Tuesday, January 24, 2012

Why it is hard to tell the truth in my memoir

 (NOTE: I added this post to Joy in this Journey's life: unmasked linky. Read more here.)

Most of you know I recently completed a memoir and am now querying agents for representation.

So far no one's bitten. I have received a handful of polite rejections regarding my project. I suspect I will continue to get rejections for a while. There are just too many aspiring writers trying to get their work in print. Some agents claim over 100 new query letters hit their inbox every day. EVERY DAY! And so I trudge on, do my research, send the queries, and continue to work on my craft.

But I have a confession: sometimes when I get a rejection, I breathe a slight little sigh of relief. It's not that I love rejection ( I mean, come on, I was in Junior High once). It's not because I want to tell one more person in my life that I have spent over three years writing a book and it seems that no one, as of yet, wants to read it.

I breathe a slight little sigh of relief because of fear. I made a commitment to the story and to God to tell the whole truth about those first years of Polly's life. In memoir, (as in life) its a no-no to lie. When I got serious about writing our story, I knew that I would have to be real about everything that happened after Polly was born. As a missionary and pastor's wife, my response to having a child with Down syndrome was much less than Christian. The bottom of my faith easily fell out. I got depressed. I stopped showering. I drank too much Chardonnay. I struggled to love my baby.

Do I really want people to read all of that?

To tell the truth, the answer is no. I don't want people to read the whole story because I am afraid of what they will think of me. I would rather hide the hard parts of my life and let them think that I scooped up my child with special needs and said a prayer of thanksgiving for her life and moved on. I would rather them think that I am always a woman of faith, worthy of the call to be a child of God.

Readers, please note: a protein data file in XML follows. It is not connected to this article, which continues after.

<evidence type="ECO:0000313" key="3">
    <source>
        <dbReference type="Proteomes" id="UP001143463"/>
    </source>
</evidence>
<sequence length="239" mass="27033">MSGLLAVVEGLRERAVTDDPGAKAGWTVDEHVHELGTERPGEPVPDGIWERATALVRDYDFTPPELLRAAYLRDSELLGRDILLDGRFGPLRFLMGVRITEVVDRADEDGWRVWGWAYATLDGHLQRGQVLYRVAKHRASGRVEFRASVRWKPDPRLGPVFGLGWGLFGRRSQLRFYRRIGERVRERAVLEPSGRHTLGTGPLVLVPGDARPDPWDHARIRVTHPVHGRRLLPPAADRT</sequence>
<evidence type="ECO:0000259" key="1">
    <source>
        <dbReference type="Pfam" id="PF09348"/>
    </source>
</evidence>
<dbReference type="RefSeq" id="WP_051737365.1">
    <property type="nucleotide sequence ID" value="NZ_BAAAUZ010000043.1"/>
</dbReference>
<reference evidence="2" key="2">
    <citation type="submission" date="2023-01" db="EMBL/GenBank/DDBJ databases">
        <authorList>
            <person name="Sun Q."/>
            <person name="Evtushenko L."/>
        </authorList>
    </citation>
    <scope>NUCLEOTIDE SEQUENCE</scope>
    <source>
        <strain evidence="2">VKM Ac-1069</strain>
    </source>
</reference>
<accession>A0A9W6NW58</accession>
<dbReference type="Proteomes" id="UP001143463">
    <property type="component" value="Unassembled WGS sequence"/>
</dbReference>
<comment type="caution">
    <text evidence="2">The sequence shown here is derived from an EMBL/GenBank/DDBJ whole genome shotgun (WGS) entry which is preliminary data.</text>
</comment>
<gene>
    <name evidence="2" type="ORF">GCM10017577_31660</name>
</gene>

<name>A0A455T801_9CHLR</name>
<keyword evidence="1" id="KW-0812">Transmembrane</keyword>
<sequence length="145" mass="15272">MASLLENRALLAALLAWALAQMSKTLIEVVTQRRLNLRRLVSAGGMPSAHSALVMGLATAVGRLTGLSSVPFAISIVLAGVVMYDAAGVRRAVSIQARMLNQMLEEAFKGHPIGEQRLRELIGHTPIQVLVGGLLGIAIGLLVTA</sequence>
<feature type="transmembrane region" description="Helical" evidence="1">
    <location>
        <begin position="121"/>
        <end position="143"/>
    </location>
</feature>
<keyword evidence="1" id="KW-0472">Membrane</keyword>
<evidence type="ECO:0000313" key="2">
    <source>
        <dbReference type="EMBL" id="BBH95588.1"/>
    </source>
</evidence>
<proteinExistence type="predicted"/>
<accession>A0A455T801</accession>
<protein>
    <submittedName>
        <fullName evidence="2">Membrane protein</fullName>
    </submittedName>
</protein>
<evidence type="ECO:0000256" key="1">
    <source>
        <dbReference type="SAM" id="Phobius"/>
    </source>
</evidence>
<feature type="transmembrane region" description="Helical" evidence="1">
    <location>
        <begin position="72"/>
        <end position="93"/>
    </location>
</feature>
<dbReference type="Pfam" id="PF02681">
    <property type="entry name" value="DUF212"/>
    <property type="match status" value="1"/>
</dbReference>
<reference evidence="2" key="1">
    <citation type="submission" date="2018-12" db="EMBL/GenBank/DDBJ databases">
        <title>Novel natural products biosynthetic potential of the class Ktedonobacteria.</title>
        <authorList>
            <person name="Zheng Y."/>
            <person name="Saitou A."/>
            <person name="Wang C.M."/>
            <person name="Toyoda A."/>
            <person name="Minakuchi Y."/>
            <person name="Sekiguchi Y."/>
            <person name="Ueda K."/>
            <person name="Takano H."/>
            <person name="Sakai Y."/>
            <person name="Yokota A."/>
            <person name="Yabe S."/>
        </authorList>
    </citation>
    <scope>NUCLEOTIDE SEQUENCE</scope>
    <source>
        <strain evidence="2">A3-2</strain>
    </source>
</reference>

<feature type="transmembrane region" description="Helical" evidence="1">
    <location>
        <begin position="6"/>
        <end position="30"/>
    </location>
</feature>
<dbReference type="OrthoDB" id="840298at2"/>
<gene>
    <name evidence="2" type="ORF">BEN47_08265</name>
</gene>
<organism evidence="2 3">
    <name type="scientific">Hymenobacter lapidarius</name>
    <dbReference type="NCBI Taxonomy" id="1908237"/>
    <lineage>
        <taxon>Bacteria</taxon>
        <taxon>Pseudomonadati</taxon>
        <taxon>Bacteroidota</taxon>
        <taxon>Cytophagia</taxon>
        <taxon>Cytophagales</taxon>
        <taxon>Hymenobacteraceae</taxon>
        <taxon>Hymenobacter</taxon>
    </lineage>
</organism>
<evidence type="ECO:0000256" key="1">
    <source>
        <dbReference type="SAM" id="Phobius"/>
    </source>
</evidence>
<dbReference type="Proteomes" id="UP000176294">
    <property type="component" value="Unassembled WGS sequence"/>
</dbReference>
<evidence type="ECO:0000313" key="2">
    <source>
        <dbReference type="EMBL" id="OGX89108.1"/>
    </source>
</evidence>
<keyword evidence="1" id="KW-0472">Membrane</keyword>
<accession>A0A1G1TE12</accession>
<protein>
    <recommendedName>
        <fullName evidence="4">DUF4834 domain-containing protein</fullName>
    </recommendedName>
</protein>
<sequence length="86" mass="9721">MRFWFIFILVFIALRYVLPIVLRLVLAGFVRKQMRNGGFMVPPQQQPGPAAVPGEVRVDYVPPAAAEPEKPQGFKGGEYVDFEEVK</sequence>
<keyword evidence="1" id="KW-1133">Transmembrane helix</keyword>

But Flannery O'Conner says the truth does not change according to our ability to stomach it.

I would also add that truth loses its power when altered.

Even though I am afraid, I realize that my story isn't worth telling if not told in its entirety. The very essence of my memoir's power (if there is any) is brokenness. The fact that God came in and rebuilt me and my faith and my relationship with my baby after I fell apart is the real story. The redemptive story. And I am convinced the very thing people need to hear to truly get a clear, non-superficial, non-judgmental idea of Jesus.

I used to think of redemption as a one time thing. I believed in Jesus when I was sixteen years old. His payment for my sins on the cross equaled a done deal. I still believe this. It is the very core of my beliefs.

But I also believe that we are all a work in progress. There is a continual need for everyday redemption. The kind of redemption that heals a mother's heart. The kind that sets a person back up on the wagon after he has fallen off, that helps someone apologize to her kids for freaking out over spilled milk, or causes a shoplifter to put the bra in her purse back on the shelf in Target. A redemption that showed me that the child I was afraid to mother was the exact child I needed to reach depths of joy and wonder otherwise unknown in my life.

So I will keep putting myself out there. If my memoir publishes one day, not everyone will like it. There will be criticism (well deserved, I should add). There will probably even be disappointment. But most importantly, there will be the truth of everyday redemption and unexpected beauty, displayed in the birth of a child with slanted eyes and the widest smile on the planet.

And I think, that's enough.

Life: Unmasked

39 comments:

  1. As always, your writing is refreshing this morning, Gillian. I adore your transparency. I treasure it. I want more of it!

    Yes, people, it is OKAY to be real. It IS okay to admit you don't always act as others would expect you to or how you wish you had. Leaving yourself out there, exposed and vulnerable takes way more courage than listening to those "tight-lipped, afraid to tell the truth for fear of rejection" voices in your head. Let the guards down, all. Be real.

    And please, please do what it takes to remove the risk when others venture to do the same. When others are transparent with you, don't leave them hanging! If you don't speak up, you might as well be saying, "Oh! Really? Well, I never struggle like that." Give them a hug, tell them you have done or felt a similar way, and cling to Christ together. He is all we need. We are NOT sufficient. But praise God that He is!

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  2. Thank you! I'm desiring to write about my special needs girl too and how deep my joy is (and the pain too). Keep pursueing your writing!